- The Washington Times - Tuesday, September 13, 2011


Secretary of State Hillary Rodham Clinton warned Tuesday of growing religious intolerance in Arab nations that overthrew autocratic governments this year.

She urged those countries not to “trade one form of repression for another,” as she released the State Department annual International Religious Freedom Report.

“In the Middle East and North Africa, the transitions to democracy have inspired the world, but they have also exposed ethnic and religious minorities to new dangers,” Mrs. Clinton said.

Some religious freedom activists Tuesday expressed disappointment over the State Department report failing to include more countries on a watch list of nations accused of violating religious liberties.

“Repeating the current list continues glaring omissions, such as Pakistan and Vietnam,” said Leonard Leo, chairman of the U.S. Commission on International Religious Freedom.

The commission earlier this year urged the State Department to include those two nations along with Egypt, Iraq, Nigeria and Turkmenistan on the list of “countries of particular concern.”

Nations on that watch list could face U.S. sanctions if they refuse to remove legal restrictions on religious freedom or fail to protect religious minorities.

The current State Department list includes Burma, China, Eritrea, Iran, North Korea, Saudi Arabia, Sudan and Uzbekistan.

Mr. Leo said the commission, nevertheless, “commends” Suzan Johnson Cook, ambassador-at-large for international religious freedom, and her staff for the extensive annual review of religious liberties in 198 countries.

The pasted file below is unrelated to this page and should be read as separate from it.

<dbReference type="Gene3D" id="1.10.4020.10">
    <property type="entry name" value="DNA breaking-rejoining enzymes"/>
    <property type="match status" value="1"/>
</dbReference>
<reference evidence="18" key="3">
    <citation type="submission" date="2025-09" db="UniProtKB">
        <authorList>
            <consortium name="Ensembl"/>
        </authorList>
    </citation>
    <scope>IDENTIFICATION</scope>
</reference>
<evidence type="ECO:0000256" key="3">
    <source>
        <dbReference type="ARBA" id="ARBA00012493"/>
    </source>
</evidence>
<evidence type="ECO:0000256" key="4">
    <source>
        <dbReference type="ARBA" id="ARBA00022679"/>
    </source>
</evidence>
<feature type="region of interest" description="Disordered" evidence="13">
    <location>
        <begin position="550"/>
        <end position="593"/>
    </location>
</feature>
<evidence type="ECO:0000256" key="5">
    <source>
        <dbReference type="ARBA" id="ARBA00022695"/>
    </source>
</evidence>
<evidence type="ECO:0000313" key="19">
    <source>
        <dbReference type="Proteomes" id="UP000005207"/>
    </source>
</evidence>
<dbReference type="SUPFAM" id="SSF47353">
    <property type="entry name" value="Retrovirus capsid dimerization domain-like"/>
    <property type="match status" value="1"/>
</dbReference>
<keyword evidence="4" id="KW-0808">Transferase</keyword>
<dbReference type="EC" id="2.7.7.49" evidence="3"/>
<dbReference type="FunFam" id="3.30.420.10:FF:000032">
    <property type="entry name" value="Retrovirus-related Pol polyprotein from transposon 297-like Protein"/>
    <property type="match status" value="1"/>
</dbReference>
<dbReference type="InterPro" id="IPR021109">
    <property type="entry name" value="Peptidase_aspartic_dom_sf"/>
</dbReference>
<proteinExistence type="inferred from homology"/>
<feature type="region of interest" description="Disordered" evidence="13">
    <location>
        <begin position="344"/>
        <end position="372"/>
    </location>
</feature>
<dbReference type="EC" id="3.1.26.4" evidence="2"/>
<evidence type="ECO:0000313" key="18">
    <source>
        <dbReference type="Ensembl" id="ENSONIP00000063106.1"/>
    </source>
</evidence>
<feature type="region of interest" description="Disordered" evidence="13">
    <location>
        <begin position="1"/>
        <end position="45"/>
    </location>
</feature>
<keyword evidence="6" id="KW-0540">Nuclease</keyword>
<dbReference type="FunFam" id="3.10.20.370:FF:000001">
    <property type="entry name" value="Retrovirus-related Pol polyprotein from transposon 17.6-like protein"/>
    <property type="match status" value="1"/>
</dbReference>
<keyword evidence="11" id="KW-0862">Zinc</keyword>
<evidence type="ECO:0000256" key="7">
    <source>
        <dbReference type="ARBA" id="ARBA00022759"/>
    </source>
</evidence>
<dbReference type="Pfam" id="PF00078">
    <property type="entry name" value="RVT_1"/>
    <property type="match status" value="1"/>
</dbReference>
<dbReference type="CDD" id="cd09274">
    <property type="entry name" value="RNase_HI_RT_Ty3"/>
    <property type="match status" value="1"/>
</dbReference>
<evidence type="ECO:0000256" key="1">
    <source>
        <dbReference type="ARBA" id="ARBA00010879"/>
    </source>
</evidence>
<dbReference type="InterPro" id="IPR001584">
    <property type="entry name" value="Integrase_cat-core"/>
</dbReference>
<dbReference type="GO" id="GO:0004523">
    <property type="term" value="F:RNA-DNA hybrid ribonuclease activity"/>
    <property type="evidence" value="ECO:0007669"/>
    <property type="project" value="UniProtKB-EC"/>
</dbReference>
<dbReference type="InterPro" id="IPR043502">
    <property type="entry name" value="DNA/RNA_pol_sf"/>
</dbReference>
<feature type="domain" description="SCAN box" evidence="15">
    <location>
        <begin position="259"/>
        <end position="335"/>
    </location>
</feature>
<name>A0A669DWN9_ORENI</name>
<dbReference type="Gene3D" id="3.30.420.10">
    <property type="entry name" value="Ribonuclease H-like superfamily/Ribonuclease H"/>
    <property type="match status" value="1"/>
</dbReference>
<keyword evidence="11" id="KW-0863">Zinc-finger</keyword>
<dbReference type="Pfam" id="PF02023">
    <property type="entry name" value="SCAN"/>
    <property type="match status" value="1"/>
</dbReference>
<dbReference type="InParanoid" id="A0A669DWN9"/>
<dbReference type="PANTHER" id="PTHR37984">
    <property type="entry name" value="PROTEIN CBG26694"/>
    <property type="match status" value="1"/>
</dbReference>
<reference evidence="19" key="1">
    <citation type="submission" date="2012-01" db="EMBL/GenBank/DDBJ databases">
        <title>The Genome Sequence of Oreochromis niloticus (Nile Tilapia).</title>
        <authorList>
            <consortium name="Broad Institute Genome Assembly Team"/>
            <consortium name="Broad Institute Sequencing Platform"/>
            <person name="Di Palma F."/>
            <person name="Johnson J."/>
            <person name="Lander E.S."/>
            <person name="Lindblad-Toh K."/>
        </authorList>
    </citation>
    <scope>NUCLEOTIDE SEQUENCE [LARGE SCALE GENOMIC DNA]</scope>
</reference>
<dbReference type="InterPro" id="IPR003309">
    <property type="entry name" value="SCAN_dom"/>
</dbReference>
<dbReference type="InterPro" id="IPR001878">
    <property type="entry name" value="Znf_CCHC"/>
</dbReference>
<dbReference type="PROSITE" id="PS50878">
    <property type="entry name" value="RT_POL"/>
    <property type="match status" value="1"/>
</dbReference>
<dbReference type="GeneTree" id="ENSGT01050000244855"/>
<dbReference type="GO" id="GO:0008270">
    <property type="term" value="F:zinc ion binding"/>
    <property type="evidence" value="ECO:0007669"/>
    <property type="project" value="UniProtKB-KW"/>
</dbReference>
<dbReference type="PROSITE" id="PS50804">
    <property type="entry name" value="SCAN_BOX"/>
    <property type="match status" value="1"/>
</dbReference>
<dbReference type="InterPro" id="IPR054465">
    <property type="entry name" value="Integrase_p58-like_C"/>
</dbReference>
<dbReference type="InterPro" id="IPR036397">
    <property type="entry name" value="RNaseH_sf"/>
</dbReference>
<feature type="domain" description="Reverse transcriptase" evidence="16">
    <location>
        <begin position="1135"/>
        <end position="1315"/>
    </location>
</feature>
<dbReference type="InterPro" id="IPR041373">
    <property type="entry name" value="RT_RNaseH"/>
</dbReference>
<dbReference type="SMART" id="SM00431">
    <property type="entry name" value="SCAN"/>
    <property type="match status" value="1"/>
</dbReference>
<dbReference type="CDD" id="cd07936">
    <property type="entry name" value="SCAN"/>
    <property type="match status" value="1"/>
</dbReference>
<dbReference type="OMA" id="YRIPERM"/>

The Palestinian envoy in Washington assured reporters on Tuesday that a new Palestinian state would be a secular nation tolerant of minorities - except Jews and homosexuals.

Maen Areikat, the representative of the Palestine Liberation Organization, told John McCormack of the Weekly Standard that a Palestinian nation would be a “secular state.”

“We’re not going to base it on religion,” he insisted.

The reporter asked Mr. Areikat whether a Palestinian state would tolerate minorities.

“Of course,” he told Mr. McCormack, who immediately asked about homosexuals.

“Ah, this is an issue that is beyond my [authority],” Mr. McCormack quoted the PLO envoy as saying.

States based on Islamic law prohibit homosexuality. Iran, for example, executes homosexuals.

Jamie Weinstein of the Daily Caller quizzed Mr. Areikat about whether Jews would be allowed to live in Palestine.

The Palestinian diplomat, betraying his own declaration of tolerance, said no.

Would it be necessary to remove every Jew? Mr. Weinstein asked.

“Absolutely,” Mr. Areikat replied. “I personally still believe that, as a first step, we need to be totally separated, and we can contemplate these issues in the future.”

Both reporters inaccurately referred to Mr. Areikat as the Palestinian ambassador to the United States. There is no such position because there is no Palestinian nation.

Officially, Mr. Areikat is the “chief representative of the General Delegation of the PLO to the United States,” according to the PLO’s own website.

Mahmoud Abbas, chairman of the PLO, has bestowed the title of ambassador on Mr. Areikat, but that designation means nothing in countries that do not recognize Palestine.

The Obama administration last year allowed the PLO office in Washington to fly the Palestinian flag and change the name of the mission to the General Delegation of the PLO.

However, that change conferred no “diplomatic privileges or immunities,” a State Department spokesman explained at the time.

Call Embassy Row at 202/636-3297 or email jmorrison@washingtontimes.com. The column is published on Monday, Wednesday and Friday.

• James Morrison can be reached at jmorrison@washingtontimes.com.

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